On August 20, 1537, the zaque was submitted in his bohío in Hunza. The Spanish continued their journey northeastward into the Iraka Valley, where the iraca Sugamuxi fell to the Spanish troops and the Sun Temple was accidentally burned by two soldiers of the army of De Quesada in early September. Meanwhile, other soldiers from the conquest expedition went south and conquered Pasca and other settlements; the Spanish leader returned with his men to the Bogotá savanna and planned new conquest expeditions executed in the second half of 1537 and first months of 1538. On August 6, 1538, Gonzalo Jiménez de Quesada founded Bogotá as the capital of the New Kingdom of Granada, named after his home region of Granada, Spain; that same month, on August 20, the zipa who succeeded his brot
The Arauco War was a long-running conflict between colonial Spaniards and the Mapuche people fought in the Araucanía. The conflict begun at first as a reaction to the Spanish conquest attempt establishing cities and forcing Mapuches into unfree labour, it subsequently evolved over time into phases of low intensity warfare, drawn-out sieges, slave-hunting expeditions, pillaging raids, punitive expeditions and renewed Spanish attempts to secure lost territories. After many initial Spanish successes in penetrating Mapuche territory, the Battle of Curalaba in 1598 and the following destruction of the Seven Cities marked a turning point in the war leading to the establishment of a clear frontier between the Spanish domains and the land of the independent Mapuche. From the 17th to the late 18th century a series of parliaments were held between royal governors and Mapuche lonkos and the war devolved to sporadic pillaging carried out by Spanish soldiers as well as Mapuches and outlaws; the Chilean War of Independence brought new hostilities to the frontier, with different factions of Spaniards and Mapuches fighting for independence, royalism or personal gain.
Mapuche independence ended with the Chilean occupation of Araucanía between 1861 and 1883. The modern Mapuche conflict is inspired by the Arauco War; the beginning of the conflict is placed at the Battle of Reynogüelén, which occurred in 1536 between an expedition of Diego de Almagro and a well-organized and numerous group of Mapuche soldiers, near the confluence of the Ñuble and Itata rivers. During the early phase of the Conquest of Chile, the Spanish conquistador Pedro de Valdivia conducted a nine-year campaign to secure the city of Santiago, destroyed on September 11, 1541 by the Mapochoes under the direction of their chief, Michimalonco. Valdivia hoped to enlarge the territory under his jurisdiction and, despite injuries from a fall from his horse, resolved to take personal command of a land expedition into Araucanía. In 1544, sent a naval expedition comprising the barks, San Pedro and Santiaguillo, under the command of Juan Bautista Pastene, to reconnoiter the southwestern coast of South America to the Strait of Magellan.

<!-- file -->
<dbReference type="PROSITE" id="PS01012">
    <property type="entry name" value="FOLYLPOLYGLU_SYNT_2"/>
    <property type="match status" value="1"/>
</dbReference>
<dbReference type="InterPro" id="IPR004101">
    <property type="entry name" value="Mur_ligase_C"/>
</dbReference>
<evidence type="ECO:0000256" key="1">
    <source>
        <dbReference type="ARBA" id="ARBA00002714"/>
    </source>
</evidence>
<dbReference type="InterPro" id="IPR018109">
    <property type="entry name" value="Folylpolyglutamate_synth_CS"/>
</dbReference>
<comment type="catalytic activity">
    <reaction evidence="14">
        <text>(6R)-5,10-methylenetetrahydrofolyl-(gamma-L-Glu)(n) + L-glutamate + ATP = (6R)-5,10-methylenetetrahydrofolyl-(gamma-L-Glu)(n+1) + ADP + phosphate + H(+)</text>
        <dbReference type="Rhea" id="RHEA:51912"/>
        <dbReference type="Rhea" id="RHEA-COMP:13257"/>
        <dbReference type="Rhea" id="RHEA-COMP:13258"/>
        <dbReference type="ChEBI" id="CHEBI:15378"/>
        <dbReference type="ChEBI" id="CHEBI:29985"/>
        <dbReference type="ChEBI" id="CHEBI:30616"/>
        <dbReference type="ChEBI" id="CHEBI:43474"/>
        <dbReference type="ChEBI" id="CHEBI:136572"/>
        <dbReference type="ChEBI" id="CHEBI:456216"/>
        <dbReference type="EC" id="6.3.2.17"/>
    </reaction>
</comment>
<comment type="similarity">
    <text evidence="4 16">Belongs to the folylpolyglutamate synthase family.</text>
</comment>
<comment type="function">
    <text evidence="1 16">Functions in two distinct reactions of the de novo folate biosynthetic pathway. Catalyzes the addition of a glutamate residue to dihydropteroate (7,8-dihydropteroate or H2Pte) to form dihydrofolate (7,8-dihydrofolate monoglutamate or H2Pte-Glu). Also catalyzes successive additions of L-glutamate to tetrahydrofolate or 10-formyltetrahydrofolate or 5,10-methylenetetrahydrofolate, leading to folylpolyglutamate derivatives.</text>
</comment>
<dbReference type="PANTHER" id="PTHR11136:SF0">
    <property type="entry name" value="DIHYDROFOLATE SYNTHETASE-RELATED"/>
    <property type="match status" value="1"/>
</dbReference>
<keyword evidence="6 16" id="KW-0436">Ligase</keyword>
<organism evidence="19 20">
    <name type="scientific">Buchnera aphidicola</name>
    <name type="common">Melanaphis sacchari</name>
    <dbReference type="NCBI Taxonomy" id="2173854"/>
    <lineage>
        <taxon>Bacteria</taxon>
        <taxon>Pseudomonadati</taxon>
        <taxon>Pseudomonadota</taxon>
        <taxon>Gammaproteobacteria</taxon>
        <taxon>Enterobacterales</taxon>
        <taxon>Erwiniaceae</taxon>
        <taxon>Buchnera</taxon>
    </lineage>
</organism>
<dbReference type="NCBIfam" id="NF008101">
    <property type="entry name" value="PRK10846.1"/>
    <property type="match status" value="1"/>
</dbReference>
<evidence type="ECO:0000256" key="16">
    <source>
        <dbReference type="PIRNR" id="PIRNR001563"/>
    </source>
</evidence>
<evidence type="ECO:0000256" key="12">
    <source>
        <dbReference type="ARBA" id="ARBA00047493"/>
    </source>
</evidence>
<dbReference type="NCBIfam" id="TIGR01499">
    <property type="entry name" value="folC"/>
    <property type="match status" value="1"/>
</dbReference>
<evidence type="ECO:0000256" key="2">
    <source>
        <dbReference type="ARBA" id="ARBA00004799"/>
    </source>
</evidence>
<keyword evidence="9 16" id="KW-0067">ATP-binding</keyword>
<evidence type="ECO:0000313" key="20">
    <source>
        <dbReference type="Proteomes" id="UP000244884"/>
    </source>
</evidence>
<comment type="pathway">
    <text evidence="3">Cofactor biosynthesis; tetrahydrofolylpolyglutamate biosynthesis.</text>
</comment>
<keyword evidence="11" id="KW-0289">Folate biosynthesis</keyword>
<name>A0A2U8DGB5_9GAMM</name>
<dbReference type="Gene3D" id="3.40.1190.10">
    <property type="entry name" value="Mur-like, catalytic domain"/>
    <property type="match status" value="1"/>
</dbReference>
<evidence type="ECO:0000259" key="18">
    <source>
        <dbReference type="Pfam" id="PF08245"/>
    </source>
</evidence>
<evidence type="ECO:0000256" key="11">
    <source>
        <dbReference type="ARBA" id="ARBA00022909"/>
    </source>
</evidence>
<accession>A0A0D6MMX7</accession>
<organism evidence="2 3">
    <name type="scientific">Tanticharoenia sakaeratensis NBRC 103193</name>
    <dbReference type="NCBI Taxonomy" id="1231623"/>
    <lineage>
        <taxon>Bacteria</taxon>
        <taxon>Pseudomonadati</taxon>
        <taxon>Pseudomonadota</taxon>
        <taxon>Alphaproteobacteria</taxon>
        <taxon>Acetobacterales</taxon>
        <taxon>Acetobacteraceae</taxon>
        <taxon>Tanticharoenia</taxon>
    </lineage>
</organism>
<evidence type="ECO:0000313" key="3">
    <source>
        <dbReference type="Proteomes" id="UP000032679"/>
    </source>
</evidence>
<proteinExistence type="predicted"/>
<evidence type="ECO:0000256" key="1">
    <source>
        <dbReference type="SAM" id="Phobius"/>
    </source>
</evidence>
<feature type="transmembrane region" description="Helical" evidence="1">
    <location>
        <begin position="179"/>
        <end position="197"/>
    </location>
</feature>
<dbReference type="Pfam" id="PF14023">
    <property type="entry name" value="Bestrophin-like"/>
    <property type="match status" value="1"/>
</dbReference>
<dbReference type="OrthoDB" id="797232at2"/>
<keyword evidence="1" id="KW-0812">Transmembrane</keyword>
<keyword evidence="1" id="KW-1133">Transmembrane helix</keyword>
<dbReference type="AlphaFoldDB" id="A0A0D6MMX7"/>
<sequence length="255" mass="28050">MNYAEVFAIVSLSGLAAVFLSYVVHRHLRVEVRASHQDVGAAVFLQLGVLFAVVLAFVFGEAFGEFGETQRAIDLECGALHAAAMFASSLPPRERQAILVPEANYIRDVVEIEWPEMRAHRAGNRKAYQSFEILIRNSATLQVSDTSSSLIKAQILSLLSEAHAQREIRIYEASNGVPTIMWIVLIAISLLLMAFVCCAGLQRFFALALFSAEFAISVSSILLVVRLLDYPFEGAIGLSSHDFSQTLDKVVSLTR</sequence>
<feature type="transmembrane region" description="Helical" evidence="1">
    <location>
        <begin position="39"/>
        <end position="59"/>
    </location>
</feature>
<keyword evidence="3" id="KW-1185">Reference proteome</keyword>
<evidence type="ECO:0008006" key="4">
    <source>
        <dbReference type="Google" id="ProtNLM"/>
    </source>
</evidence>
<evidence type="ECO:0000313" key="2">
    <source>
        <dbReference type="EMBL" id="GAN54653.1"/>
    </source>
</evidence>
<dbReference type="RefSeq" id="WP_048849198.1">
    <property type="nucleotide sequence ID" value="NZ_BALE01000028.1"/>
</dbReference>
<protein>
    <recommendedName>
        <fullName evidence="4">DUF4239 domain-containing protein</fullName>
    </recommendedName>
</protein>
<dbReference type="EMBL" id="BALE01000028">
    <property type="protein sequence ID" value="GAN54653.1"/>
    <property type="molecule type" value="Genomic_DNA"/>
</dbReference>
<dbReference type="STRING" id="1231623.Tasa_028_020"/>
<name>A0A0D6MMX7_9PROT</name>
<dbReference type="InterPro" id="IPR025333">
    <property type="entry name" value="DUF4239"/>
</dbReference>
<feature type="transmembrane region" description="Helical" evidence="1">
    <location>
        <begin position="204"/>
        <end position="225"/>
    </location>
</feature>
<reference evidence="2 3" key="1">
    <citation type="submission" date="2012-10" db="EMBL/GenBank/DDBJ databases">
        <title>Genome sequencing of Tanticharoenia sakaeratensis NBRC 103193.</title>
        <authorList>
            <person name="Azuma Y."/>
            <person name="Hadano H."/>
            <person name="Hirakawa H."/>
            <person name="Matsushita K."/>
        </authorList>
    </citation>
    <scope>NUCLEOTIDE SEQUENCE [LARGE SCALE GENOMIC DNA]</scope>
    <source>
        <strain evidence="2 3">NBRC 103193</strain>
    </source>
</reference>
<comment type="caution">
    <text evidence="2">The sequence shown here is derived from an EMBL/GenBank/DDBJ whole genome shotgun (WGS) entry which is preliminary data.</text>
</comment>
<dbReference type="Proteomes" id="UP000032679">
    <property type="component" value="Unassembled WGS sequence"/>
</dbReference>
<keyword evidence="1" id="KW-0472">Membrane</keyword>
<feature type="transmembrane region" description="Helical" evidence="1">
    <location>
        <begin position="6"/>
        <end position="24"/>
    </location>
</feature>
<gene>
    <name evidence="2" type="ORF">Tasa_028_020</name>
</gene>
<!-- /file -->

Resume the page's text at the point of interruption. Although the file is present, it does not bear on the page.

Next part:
The expedition set sail from Valparaíso, entered the bay of San Pedro, made landings at what is now known as Concepción and at Valdivia, named in honor of the commander. Encountering severe storms further south, he returned to Valparaiso. Valdivia himself set out in 1546, with sixty horsemen plus guides and porters, crossed the Itata River and were attacked by Mapuche warriors in the Battle of Quilacura near the Bío-Bío River. Realizing that it would be impossible to proceed in such hostile territory with so limited a force, Valdivia elected to return to Santiago after finding a site for a new city at what is now Penco and that would become the first site of Concepción. In 1550, a new expedition was launched, consisting of a naval force under Pastene, a land force of two hundred Spaniards mounted and foot and a number of Mapocho auxiliaries under Valdivia, they planned to reunite on the shores of the Bay of Concepción. The expedition advanced to the shores of the Bío-Bío River. Along the way they had several battles with groups of Mapuches as they explored the region killing many with little loss to themselves.
After spending over a week in the area and encountering increasing opposition, the Spanish marched toward the Sea through the valleys of the Laja and Bío-Bío rivers, towards the coast at Penco. On the banks of the Andalién River, they camped for two days between the river and a lake, where they were attacked on the second night by a large force of Araucanians under their toqui Ainavillo in the Battle of Andalien; the night attack was defeated in a furious battle, the Spaniards suffered one killed and many wounds to men and their mounts. After a day treating their wounds they continued towards their rendezvous at the Bay of Concepción. There Valdivia began building a fort at. On February 23, Pastene's fleet anchored in the bay, brought supplies and provided materials to finish the fort. On March 1 Valdivia founded here the city of Concepción del Nuevo Extremo. On March 3 of that year, the fort was completed and was attacked nine days by the largest force of Mapuches yet seen in the Battle of Penco.
This force was routed despite the small size of the Spanish forces. Despite the resulting submission of the local tribes, Valdivia sent an emissary to the Viceroy of Peru, asking for additional forces. After reinforcement at Concepción in 1551, he organized another expedition to establish the fort La Imperial on the banks of the Imperial River, he returned to Concepción to prepare another expedition and await the reinforcements the Viceroy had promised to send by sea. Leaving orders that the new troops should disembark on the Tierras de Valdivia that Pastene had discovered earlier, Valdivia left with two hundred soldiers in the direction of Fort Imperial. Once he had passed it on his way south, he ordered Jerónimo de Alderete to drive inland and establish a fort, with the goal of securing his eastern flank. To this end, Alderente established a fort there. Meanwhile, Valdivia's column advanced southwards and joined the reinforcements sent from Peru, under the command of Francisco de Villagra. There, the city of Santa María la Blanca de Valdivia was established.
After garrisoning these new places, Valdivia returned to his base at Concepción in 1552 where rich placer gold mines were found in the Quilacoya River valley. With the goal of securing the lines of communication with the sou